Hopper: A Life In Film
Dennis Hopper -- the man behind some of film's wildest and most tormented characters (not to mention some wild off-screen antics) -- is being honored with a star on the Walk of Fame today. Word is he's losing his battle with prostate cancer. Hopper, 73, appeared quite hopeful when he revealed he was fighting the disease last year, but now that the cancer has spread to his bones, he is no longer able to undergo chemotherapy. At 100 pounds, he is said to be in his final days.
A trip to the Walk of Fame was deemed a good idea to boost his spirits, but legal docs argue that he's not strong enough to participate in long conversations and just too ill to be deposed in his ongoing divorce from fifth wife, Victoria Duffy, with whom Hopper shares a daughter, Galen, 7.
"Compelling Mr Hopper to participate in a deposition where he is being asked questions he is compelled to respond to under oath regarding his wife and/or is daughter could actually threaten his ability to survive his current health crisis," Dr David Argus maintains in divorce paperwork.
Having filed for divorce back in January, Hopper also obtained a restraining order that stipulates Duffy cannot come within 10 ten feet of him or contact him in any way.
"The presence of his estranged wife is hampering Mr Hopper's present cancer care as she introduces significant additional stress into his life," Argus wrote. "The less Mr Hopper has to do with his estranged wife at this time, the more likely he is to have his life extended."
The divorce paperwork also argues that Hopper is relatively broke and living off $58,000 in annual TV and movie residual payments. They report he has liquid assets of $300,280, corporate assets of $10,900, and a $450,000 line of credit, which is maxed out. There's also a claim that Duffy absconded with $1.5 million of his art collection, including an Andy Warhol portrait of Hopper.
While Hopper is offering to pay $5,000 a month in spousal support, Victoria's lawyers argue his statement of accounts is deceitful, pointing to his impressive art collection. There has also been chatter that the purpose of the divorce proceeding is to protect his estate from going to Duffy after he dies.
Hopper: Actor, artist and Wildman
Hopper starred in more than 140 TV shows, including Bonanza, The Twilight Zone, The Barbara Stanwyck Show and, most recently, the short-lived 2008 series Crash. He's also enjoyed a career as an artist and photographer, but the maverick made a name for himself on the big screen.
He got his start with James Dean in Rebel Without a Cause (1955) and Giant (1956). Feeling a kinship with the 1950s icon, he went on to earn a similar reputation as an actor known as explosive and imbalanced, but talented. This likely has much to do with his ongoing battle with substance abuse.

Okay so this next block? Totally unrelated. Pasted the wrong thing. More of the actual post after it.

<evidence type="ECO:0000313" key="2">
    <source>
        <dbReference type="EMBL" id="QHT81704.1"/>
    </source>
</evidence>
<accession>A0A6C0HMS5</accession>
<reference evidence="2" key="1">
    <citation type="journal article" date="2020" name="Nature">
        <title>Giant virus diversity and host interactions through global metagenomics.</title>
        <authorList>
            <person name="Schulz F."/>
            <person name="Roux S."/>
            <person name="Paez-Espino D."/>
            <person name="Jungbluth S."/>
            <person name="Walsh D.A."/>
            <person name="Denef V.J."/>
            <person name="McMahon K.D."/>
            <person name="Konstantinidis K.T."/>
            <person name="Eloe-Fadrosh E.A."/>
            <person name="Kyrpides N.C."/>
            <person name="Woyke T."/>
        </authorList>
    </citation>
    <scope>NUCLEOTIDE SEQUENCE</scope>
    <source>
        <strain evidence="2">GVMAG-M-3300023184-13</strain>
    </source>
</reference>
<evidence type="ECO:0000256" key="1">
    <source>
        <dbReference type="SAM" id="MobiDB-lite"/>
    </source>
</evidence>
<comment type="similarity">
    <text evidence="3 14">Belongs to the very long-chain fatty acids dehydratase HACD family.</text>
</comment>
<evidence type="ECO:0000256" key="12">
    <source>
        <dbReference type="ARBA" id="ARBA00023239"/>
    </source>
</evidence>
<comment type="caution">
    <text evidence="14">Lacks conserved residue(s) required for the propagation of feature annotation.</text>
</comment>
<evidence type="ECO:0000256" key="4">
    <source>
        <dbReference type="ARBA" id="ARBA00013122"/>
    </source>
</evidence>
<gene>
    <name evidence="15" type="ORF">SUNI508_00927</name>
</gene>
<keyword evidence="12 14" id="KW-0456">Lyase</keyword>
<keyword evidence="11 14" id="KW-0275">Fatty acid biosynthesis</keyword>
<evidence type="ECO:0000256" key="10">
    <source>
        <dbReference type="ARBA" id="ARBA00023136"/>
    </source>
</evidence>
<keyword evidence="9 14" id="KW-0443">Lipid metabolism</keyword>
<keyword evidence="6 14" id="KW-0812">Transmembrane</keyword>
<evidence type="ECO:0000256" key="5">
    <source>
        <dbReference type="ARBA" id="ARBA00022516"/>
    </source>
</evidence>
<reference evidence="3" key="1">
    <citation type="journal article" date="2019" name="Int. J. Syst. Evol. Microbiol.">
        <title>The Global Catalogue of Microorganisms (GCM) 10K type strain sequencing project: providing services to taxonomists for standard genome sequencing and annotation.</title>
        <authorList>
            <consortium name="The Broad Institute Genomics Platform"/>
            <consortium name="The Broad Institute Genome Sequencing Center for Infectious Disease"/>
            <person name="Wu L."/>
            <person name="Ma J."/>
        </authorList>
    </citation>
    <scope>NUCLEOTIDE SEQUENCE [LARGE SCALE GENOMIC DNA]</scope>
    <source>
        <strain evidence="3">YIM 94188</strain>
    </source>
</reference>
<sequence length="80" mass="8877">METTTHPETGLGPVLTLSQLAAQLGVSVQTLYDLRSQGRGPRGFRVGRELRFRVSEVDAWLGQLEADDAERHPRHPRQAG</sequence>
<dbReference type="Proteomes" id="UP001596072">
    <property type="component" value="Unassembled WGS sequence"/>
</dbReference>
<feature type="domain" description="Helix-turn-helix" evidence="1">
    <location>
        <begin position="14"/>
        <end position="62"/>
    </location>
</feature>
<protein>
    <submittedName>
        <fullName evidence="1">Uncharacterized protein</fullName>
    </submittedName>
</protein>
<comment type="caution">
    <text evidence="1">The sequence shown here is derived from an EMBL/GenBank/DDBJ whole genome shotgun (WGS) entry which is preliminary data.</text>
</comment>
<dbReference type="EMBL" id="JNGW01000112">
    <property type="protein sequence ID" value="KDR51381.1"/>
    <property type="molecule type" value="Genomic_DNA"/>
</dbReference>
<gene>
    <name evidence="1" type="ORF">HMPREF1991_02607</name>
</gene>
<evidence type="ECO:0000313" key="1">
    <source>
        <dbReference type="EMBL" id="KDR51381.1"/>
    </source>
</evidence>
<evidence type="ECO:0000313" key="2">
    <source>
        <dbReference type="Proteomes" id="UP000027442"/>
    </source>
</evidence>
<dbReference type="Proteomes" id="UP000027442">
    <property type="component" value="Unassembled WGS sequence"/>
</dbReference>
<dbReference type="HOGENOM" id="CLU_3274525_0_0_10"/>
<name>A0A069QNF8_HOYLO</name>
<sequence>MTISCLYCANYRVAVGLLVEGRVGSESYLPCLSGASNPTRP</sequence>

Hopper landed roles in Cool Hand Luke (1967), The Sons of Katie Elder (1965) and True Grit (1969), but it was 1969's Easy Rider that put him on the map. In addition to starring with Peter Fonda and newbie actor Jack Nicholson, Hopper wrote the counterculture road movie with Fonda and Terry Southern, and earned acclaim for his directing. He won similar praise for his work both onscreen and off for Out of the Blue in 1980 and for directing the much acclaimed 1988 film Colors.
His most memorable onscreen performances were in Apocalypse Now (1979), Rumble Fish (1983), The Osterman Weekend (1983), Blue Velvet (1986) and Speed with Keanu Reeves and Sandra Bullock. The 2008 drama Elegy, with Sir Ben Kingsley, Penelope Cruz and Debbie Harry, will go down as his last big-screen effort.
Hopper has also been an active member of the art community, as a collector, photographer, painter and sculptor. One of his first purchases was reportedly an early print of Andy Warhol's infamous Campbell's Soup Cans, bought for $75. Dubbed a "photographer to watch" by Better Homes and Gardens back in the 1950s, he did the cover art for Ike and Tina Turner's River Deep Mountain High in 1966 and still has exhibitions running worldwide.
His story offscreen has always been tumultuous. The renegade actor and filmmaker has openly battled substance abuse, almost killed himself with wild stunts and pulled disappearing acts. A father of four, he has been married five times, including a weeklong marriage to Michelle Phillips in 1980. The marriage he now fights to end with Victoria Duffy has lasted the longest, at 17 years.
While it's sad that his final days in the spotlight involve another ugly divorce, SheKnows hopes it will be his six decades of work for which he's remembered. We wish him peace in his final days and thank him for keeping us entertained.
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